How Good Is Your PM Program?

Here is a method for scoring the effectiveness of a preventive maintenance program.

Preventive maintenance (PM) is basic maintenance performed on equipment and facilities with an established frequency. The main goal of performing maintenance tasks on a periodic basis is to extend equipment life and assure its capacity in support of the facility's goals and targets.

PM can be a simple task such as an adjustment or a complex activity such as a complete overhaul. PM tasks can be performed when the equipment is shut down or while the equipment is running. The frequency selected for performing PM tasks takes into consideration the maximum time allowable before failure or extensive and costly corrective maintenance work is performed. Defining the right tasks and their associated intervals for execution is an important factor in limiting the cost of PM work without sacrificing the PM program value.

hsb-fig-1A PM classic curve illustrates the relationship between the costs associated with executing a PM program and the loss associated with equipment failure. The relationship shows that loss due to equipment failure is high when expenditure on PM is low, resulting in a high total cost. An increase in the investment made in implementing and executing a PM program results in a decrease in failure loss and total cost until the optimal minimum cost is achieved.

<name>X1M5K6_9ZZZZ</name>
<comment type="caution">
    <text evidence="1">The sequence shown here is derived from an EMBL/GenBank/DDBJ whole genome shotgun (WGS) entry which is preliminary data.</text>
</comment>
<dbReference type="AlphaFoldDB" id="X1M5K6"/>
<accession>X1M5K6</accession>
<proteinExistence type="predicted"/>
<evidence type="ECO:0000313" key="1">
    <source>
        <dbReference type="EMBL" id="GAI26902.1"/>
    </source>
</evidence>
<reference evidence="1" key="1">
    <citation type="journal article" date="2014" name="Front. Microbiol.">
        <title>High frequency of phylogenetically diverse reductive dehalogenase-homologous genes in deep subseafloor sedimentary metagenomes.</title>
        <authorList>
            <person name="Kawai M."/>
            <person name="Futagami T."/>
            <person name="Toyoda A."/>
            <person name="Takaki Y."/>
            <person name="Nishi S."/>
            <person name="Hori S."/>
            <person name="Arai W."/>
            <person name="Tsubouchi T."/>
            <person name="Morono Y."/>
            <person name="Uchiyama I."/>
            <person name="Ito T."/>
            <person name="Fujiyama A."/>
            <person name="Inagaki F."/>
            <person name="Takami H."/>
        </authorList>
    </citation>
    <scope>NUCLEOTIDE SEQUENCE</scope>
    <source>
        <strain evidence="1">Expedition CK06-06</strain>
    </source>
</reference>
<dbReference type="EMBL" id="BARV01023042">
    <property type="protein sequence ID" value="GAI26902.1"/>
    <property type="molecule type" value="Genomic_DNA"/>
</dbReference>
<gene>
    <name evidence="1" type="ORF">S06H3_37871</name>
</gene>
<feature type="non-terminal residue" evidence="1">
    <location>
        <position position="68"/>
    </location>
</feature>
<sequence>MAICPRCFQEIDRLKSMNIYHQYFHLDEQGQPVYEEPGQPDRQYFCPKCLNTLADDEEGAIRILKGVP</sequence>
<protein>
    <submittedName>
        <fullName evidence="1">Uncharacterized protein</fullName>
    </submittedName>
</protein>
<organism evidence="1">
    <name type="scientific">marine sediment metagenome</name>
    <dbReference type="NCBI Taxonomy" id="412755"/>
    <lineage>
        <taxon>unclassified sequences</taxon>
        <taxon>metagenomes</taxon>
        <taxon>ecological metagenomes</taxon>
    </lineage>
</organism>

The assumption made in interpreting these curves is that the facility invests in and executes the most effective PM program. However, industry data reveals that above-average performers have PM programs that are running at half their potential. In addition, numerous facilities still deal with major and repetitive equipment failures although they report PM completion rates exceeding 90 percent.

Assessing a PM program
An overall PM rating assessment can be calculated;

Overall PM Rating = A x B x C x D


A = Percentage of equipment with a well-defined PM program

B = Percentage of PMs that have the right tasks and frequencies

C = Percentage of PMs completed on time

D = Percentage of completed PMs considered to be executed properly

As an example, a 90 percent score on each element will give the PM program a score of about 66 percent and an 80 percent rating on each criterion would result in a score of about 41 percent.

Well-defined PM programs
Most companies have PM programs that cover 80 percent or more of their equipment. The remaining 20 percent of the equipment is considered noncritical and accepted to run to failure without any maintenance performed to prevent or mitigate the failure effect.

Determining how well defined the PM program is starts by analyzing existing PM tasks. If there is a computerized maintenance management system (CMMS) in place, generate a list of equipment with PMs out of the total equipment database. To simplify the process, do the analysis on a sample of about 200 randomly selected pieces of equipment. The sample should include equipment from all categories (fixed, rotating, instrumentation, electrical, etc.) and all production areas.

Then determine whether there are PM tasks well defined for the selected equipment. If the equipment does not have PM tasks, the question should be whether there should be any PMs in place to support equipment reliability needs.

As a result of this assessment, if 80 percent of the equipment has well-defined PM tasks, then score factor A 100 percent. If only 60 percent of the equipment has PMs, then score A as 75 percent and so on.